Tag Archives: edward carpenter

Short Reads: Fairytale Time

Fairytales Revisited.  Who doesn’t love a good fairytale, especially modern retellings?  If you’re struggling to find time to read a novel at the moment, give the two stories below a go for a fun and fast read.

The Beast in the Mirror by Lauralynn Elliott

If you like the old Beauty and the Beast fairytale you’ll enjoy this modern version.

Cursed by a witch for rejecting her advances, Christopher transforms from free-spirited womanizer to lonely recluse, deeply ashamed of the face he sees reflected in the mirror every day.   Having recently moved from the US to a tiny town in England, Rose is drawn daily to the same place, the shadowy crumbling ruins she feels compelled to paint from all different angles, at all times of the day.  She is unaware of the figure watching her from within the ruins, and falling for her more each time she visits. When Christopher finally makes himself known to her, they begin a friendship on different sides of the wall, awaiting the day Christopher works up the courage to show Rose his “scars”.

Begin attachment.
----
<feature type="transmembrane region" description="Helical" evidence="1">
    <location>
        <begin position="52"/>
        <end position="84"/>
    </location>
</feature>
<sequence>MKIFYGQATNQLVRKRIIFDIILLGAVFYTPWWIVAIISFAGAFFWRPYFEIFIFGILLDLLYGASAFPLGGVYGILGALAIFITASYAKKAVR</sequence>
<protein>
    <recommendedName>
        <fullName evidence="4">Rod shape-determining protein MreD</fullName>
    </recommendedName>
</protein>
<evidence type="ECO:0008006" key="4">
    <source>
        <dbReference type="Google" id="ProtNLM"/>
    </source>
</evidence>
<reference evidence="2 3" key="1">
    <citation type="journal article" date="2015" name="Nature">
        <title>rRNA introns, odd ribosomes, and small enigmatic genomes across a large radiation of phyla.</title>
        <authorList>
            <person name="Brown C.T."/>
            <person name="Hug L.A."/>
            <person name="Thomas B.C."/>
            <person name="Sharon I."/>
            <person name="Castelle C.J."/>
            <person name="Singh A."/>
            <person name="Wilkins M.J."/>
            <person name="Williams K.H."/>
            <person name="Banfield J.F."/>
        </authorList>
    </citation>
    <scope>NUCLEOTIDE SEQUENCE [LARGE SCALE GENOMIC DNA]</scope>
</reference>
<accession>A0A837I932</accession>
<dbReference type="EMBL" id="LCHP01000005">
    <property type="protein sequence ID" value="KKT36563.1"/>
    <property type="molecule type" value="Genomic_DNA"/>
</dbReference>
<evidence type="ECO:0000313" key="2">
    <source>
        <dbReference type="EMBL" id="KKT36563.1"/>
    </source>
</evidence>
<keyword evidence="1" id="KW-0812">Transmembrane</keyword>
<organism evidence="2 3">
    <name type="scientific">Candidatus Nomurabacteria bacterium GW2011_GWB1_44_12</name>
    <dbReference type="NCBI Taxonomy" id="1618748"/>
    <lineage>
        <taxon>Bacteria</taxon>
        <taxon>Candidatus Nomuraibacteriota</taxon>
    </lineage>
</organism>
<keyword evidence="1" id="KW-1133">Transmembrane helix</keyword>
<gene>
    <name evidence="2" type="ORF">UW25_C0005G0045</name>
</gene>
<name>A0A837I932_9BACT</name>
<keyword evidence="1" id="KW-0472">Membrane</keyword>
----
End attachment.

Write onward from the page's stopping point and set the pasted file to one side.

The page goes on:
Beautiful prose flows effortlessly from the page, ahem computer screen. This story has such an old world feel to it that I read with surprise references to the movies, the local art gallery and Christopher’s cell phone.  I had been imagining a land far far away, a long time ago!   The Beast in the Mirror is a charming little story that you can read in half an hour over a cup of tea.

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Happily Ever After by Edward H. Carpenter

Ever wish that Snow White, Cinderella and the rest of the heroines from fairytales would just quit telling their sob stories?  Want to hear from the “evil stepmother’s” side instead? I know I do, especially since watching Wicked in London’s West End.  That Dorothy was such a brat!

I loved the writing style of this story immediately; Carpenter is one witty writer.  We meet the Queen as a young Princess and follow her path to villain/adulthood.  She’s devious, ruthless and oh so delightfully evil, but no more so than many male leaders that dominate the history books, as the author points out in his note at the end of his story.   In this tale, we learn that Snow White was the original owner of the magic mirror, vain little thing, tsk tsk.  Hansel and Gretel may have escaped the gingerbread house but they didn’t get very far after that, thanks to our vengeful Queen.   We also learn that Sleeping Beauty’s rescuers were on a mission to “get paid” and “get laid”.  Warning to traditionalists: the stereotypical Prince Charming is nowhere to be found in this fairytale.

I really enjoyed reading this spoof and how all the various characters and elements of much loved fairytales came together.  Read this dark comedy for a laugh.

Check it out on Amazon HERE